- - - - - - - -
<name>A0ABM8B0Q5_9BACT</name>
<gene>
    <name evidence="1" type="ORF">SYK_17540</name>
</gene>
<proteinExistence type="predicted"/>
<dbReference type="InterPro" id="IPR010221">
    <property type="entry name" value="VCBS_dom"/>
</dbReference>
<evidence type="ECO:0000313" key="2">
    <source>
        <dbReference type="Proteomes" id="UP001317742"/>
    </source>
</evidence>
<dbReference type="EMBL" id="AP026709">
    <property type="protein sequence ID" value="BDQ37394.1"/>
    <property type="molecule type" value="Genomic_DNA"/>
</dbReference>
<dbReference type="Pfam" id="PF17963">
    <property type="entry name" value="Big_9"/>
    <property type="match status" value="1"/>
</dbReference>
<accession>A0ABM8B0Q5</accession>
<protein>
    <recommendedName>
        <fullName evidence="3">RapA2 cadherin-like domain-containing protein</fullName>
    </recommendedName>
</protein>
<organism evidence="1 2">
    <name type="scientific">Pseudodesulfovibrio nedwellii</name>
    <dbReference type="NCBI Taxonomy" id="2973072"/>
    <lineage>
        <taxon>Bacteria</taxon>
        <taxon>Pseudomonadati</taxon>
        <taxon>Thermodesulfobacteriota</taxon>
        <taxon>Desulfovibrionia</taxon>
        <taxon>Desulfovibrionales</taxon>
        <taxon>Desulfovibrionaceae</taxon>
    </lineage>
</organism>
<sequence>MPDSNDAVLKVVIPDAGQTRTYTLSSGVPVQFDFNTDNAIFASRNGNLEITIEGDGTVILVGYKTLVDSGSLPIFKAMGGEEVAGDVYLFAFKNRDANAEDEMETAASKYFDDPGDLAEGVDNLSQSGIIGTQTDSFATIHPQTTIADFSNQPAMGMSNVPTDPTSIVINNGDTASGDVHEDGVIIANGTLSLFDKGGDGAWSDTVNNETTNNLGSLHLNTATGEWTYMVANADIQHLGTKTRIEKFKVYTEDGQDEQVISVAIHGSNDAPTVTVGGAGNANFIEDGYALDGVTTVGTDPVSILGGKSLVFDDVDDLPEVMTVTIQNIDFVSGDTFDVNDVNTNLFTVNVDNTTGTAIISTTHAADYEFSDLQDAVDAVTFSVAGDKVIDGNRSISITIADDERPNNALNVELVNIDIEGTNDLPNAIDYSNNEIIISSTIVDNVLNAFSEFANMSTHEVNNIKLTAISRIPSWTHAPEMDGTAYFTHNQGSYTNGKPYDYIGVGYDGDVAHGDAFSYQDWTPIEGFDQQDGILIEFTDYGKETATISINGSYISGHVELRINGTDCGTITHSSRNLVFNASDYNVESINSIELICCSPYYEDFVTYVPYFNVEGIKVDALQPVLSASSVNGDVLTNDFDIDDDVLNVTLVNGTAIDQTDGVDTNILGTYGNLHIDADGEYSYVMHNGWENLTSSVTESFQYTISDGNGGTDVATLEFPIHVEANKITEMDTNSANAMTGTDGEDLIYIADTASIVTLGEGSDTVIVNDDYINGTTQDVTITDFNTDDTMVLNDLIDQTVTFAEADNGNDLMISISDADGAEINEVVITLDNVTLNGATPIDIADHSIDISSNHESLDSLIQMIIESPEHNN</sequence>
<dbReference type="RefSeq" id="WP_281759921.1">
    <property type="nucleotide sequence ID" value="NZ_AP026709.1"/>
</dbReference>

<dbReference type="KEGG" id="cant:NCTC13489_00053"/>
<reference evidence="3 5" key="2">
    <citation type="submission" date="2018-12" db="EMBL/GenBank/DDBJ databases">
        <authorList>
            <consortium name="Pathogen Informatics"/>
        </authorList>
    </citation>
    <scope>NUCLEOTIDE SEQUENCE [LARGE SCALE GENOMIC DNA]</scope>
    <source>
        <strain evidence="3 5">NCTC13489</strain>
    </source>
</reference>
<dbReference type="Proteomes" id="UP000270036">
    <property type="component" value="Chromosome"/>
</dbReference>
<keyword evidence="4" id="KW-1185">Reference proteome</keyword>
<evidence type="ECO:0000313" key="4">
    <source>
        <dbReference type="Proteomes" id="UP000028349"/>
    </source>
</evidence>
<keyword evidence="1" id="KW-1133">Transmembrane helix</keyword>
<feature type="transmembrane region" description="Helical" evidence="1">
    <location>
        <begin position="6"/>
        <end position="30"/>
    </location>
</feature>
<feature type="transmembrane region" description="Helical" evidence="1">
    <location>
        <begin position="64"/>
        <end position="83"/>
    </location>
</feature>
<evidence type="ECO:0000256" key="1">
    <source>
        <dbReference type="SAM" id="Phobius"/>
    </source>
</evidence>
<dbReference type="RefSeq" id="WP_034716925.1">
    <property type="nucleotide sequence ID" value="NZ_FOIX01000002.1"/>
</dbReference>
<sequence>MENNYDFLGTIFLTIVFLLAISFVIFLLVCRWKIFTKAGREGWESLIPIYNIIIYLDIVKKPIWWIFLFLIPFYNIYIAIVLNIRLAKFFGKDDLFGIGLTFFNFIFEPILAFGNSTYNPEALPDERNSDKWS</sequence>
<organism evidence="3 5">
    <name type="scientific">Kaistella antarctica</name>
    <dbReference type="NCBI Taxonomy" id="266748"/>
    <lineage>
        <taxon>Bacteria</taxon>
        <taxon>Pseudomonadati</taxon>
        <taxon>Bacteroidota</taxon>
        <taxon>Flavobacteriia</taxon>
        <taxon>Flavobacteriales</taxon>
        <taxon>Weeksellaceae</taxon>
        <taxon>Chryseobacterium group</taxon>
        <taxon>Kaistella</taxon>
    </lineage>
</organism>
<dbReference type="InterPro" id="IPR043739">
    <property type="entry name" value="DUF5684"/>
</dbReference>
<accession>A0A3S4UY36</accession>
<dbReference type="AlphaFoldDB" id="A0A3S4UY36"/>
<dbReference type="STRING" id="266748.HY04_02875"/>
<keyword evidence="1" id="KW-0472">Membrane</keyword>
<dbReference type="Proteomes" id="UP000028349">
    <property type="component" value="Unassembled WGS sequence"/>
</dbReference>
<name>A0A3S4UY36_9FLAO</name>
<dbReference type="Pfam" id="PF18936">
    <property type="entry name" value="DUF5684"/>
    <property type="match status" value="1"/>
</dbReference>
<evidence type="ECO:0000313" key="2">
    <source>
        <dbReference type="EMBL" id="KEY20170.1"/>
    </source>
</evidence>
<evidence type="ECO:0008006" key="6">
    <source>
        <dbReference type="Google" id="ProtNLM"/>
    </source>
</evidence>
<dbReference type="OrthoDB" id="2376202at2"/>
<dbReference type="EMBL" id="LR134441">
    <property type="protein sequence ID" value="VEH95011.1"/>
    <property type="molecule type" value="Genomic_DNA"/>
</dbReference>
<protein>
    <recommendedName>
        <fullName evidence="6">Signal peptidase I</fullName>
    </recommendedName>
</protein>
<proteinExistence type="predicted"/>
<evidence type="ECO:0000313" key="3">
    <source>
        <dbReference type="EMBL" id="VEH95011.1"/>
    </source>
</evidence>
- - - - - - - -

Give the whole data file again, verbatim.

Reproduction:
<name>A0ABM8B0Q5_9BACT</name>
<gene>
    <name evidence="1" type="ORF">SYK_17540</name>
</gene>
<proteinExistence type="predicted"/>
<dbReference type="InterPro" id="IPR010221">
    <property type="entry name" value="VCBS_dom"/>
</dbReference>
<evidence type="ECO:0000313" key="2">
    <source>
        <dbReference type="Proteomes" id="UP001317742"/>
    </source>
</evidence>
<dbReference type="EMBL" id="AP026709">
    <property type="protein sequence ID" value="BDQ37394.1"/>
    <property type="molecule type" value="Genomic_DNA"/>
</dbReference>
<dbReference type="Pfam" id="PF17963">
    <property type="entry name" value="Big_9"/>
    <property type="match status" value="1"/>
</dbReference>
<accession>A0ABM8B0Q5</accession>
<protein>
    <recommendedName>
        <fullName evidence="3">RapA2 cadherin-like domain-containing protein</fullName>
    </recommendedName>
</protein>
<organism evidence="1 2">
    <name type="scientific">Pseudodesulfovibrio nedwellii</name>
    <dbReference type="NCBI Taxonomy" id="2973072"/>
    <lineage>
        <taxon>Bacteria</taxon>
        <taxon>Pseudomonadati</taxon>
        <taxon>Thermodesulfobacteriota</taxon>
        <taxon>Desulfovibrionia</taxon>
        <taxon>Desulfovibrionales</taxon>
        <taxon>Desulfovibrionaceae</taxon>
    </lineage>
</organism>
<sequence>MPDSNDAVLKVVIPDAGQTRTYTLSSGVPVQFDFNTDNAIFASRNGNLEITIEGDGTVILVGYKTLVDSGSLPIFKAMGGEEVAGDVYLFAFKNRDANAEDEMETAASKYFDDPGDLAEGVDNLSQSGIIGTQTDSFATIHPQTTIADFSNQPAMGMSNVPTDPTSIVINNGDTASGDVHEDGVIIANGTLSLFDKGGDGAWSDTVNNETTNNLGSLHLNTATGEWTYMVANADIQHLGTKTRIEKFKVYTEDGQDEQVISVAIHGSNDAPTVTVGGAGNANFIEDGYALDGVTTVGTDPVSILGGKSLVFDDVDDLPEVMTVTIQNIDFVSGDTFDVNDVNTNLFTVNVDNTTGTAIISTTHAADYEFSDLQDAVDAVTFSVAGDKVIDGNRSISITIADDERPNNALNVELVNIDIEGTNDLPNAIDYSNNEIIISSTIVDNVLNAFSEFANMSTHEVNNIKLTAISRIPSWTHAPEMDGTAYFTHNQGSYTNGKPYDYIGVGYDGDVAHGDAFSYQDWTPIEGFDQQDGILIEFTDYGKETATISINGSYISGHVELRINGTDCGTITHSSRNLVFNASDYNVESINSIELICCSPYYEDFVTYVPYFNVEGIKVDALQPVLSASSVNGDVLTNDFDIDDDVLNVTLVNGTAIDQTDGVDTNILGTYGNLHIDADGEYSYVMHNGWENLTSSVTESFQYTISDGNGGTDVATLEFPIHVEANKITEMDTNSANAMTGTDGEDLIYIADTASIVTLGEGSDTVIVNDDYINGTTQDVTITDFNTDDTMVLNDLIDQTVTFAEADNGNDLMISISDADGAEINEVVITLDNVTLNGATPIDIADHSIDISSNHESLDSLIQMIIESPEHNN</sequence>
<dbReference type="RefSeq" id="WP_281759921.1">
    <property type="nucleotide sequence ID" value="NZ_AP026709.1"/>
</dbReference>

<dbReference type="KEGG" id="cant:NCTC13489_00053"/>
<reference evidence="3 5" key="2">
    <citation type="submission" date="2018-12" db="EMBL/GenBank/DDBJ databases">
        <authorList>
            <consortium name="Pathogen Informatics"/>
        </authorList>
    </citation>
    <scope>NUCLEOTIDE SEQUENCE [LARGE SCALE GENOMIC DNA]</scope>
    <source>
        <strain evidence="3 5">NCTC13489</strain>
    </source>
</reference>
<dbReference type="Proteomes" id="UP000270036">
    <property type="component" value="Chromosome"/>
</dbReference>
<keyword evidence="4" id="KW-1185">Reference proteome</keyword>
<evidence type="ECO:0000313" key="4">
    <source>
        <dbReference type="Proteomes" id="UP000028349"/>
    </source>
</evidence>
<keyword evidence="1" id="KW-1133">Transmembrane helix</keyword>
<feature type="transmembrane region" description="Helical" evidence="1">
    <location>
        <begin position="6"/>
        <end position="30"/>
    </location>
</feature>
<feature type="transmembrane region" description="Helical" evidence="1">
    <location>
        <begin position="64"/>
        <end position="83"/>
    </location>
</feature>
<evidence type="ECO:0000256" key="1">
    <source>
        <dbReference type="SAM" id="Phobius"/>
    </source>
</evidence>
<dbReference type="RefSeq" id="WP_034716925.1">
    <property type="nucleotide sequence ID" value="NZ_FOIX01000002.1"/>
</dbReference>
<sequence>MENNYDFLGTIFLTIVFLLAISFVIFLLVCRWKIFTKAGREGWESLIPIYNIIIYLDIVKKPIWWIFLFLIPFYNIYIAIVLNIRLAKFFGKDDLFGIGLTFFNFIFEPILAFGNSTYNPEALPDERNSDKWS</sequence>
<organism evidence="3 5">
    <name type="scientific">Kaistella antarctica</name>
    <dbReference type="NCBI Taxonomy" id="266748"/>
    <lineage>
        <taxon>Bacteria</taxon>
        <taxon>Pseudomonadati</taxon>
        <taxon>Bacteroidota</taxon>
        <taxon>Flavobacteriia</taxon>
        <taxon>Flavobacteriales</taxon>
        <taxon>Weeksellaceae</taxon>
        <taxon>Chryseobacterium group</taxon>
        <taxon>Kaistella</taxon>
    </lineage>
</organism>
<dbReference type="InterPro" id="IPR043739">
    <property type="entry name" value="DUF5684"/>
</dbReference>
<accession>A0A3S4UY36</accession>
<dbReference type="AlphaFoldDB" id="A0A3S4UY36"/>
<dbReference type="STRING" id="266748.HY04_02875"/>
<keyword evidence="1" id="KW-0472">Membrane</keyword>
<dbReference type="Proteomes" id="UP000028349">
    <property type="component" value="Unassembled WGS sequence"/>
</dbReference>
<name>A0A3S4UY36_9FLAO</name>
<dbReference type="Pfam" id="PF18936">
    <property type="entry name" value="DUF5684"/>
    <property type="match status" value="1"/>
</dbReference>
<evidence type="ECO:0000313" key="2">
    <source>
        <dbReference type="EMBL" id="KEY20170.1"/>
    </source>
</evidence>
<evidence type="ECO:0008006" key="6">
    <source>
        <dbReference type="Google" id="ProtNLM"/>
    </source>
</evidence>
<dbReference type="OrthoDB" id="2376202at2"/>
<dbReference type="EMBL" id="LR134441">
    <property type="protein sequence ID" value="VEH95011.1"/>
    <property type="molecule type" value="Genomic_DNA"/>
</dbReference>
<protein>
    <recommendedName>
        <fullName evidence="6">Signal peptidase I</fullName>
    </recommendedName>
</protein>
<proteinExistence type="predicted"/>
<evidence type="ECO:0000313" key="3">
    <source>
        <dbReference type="EMBL" id="VEH95011.1"/>
    </source>
</evidence>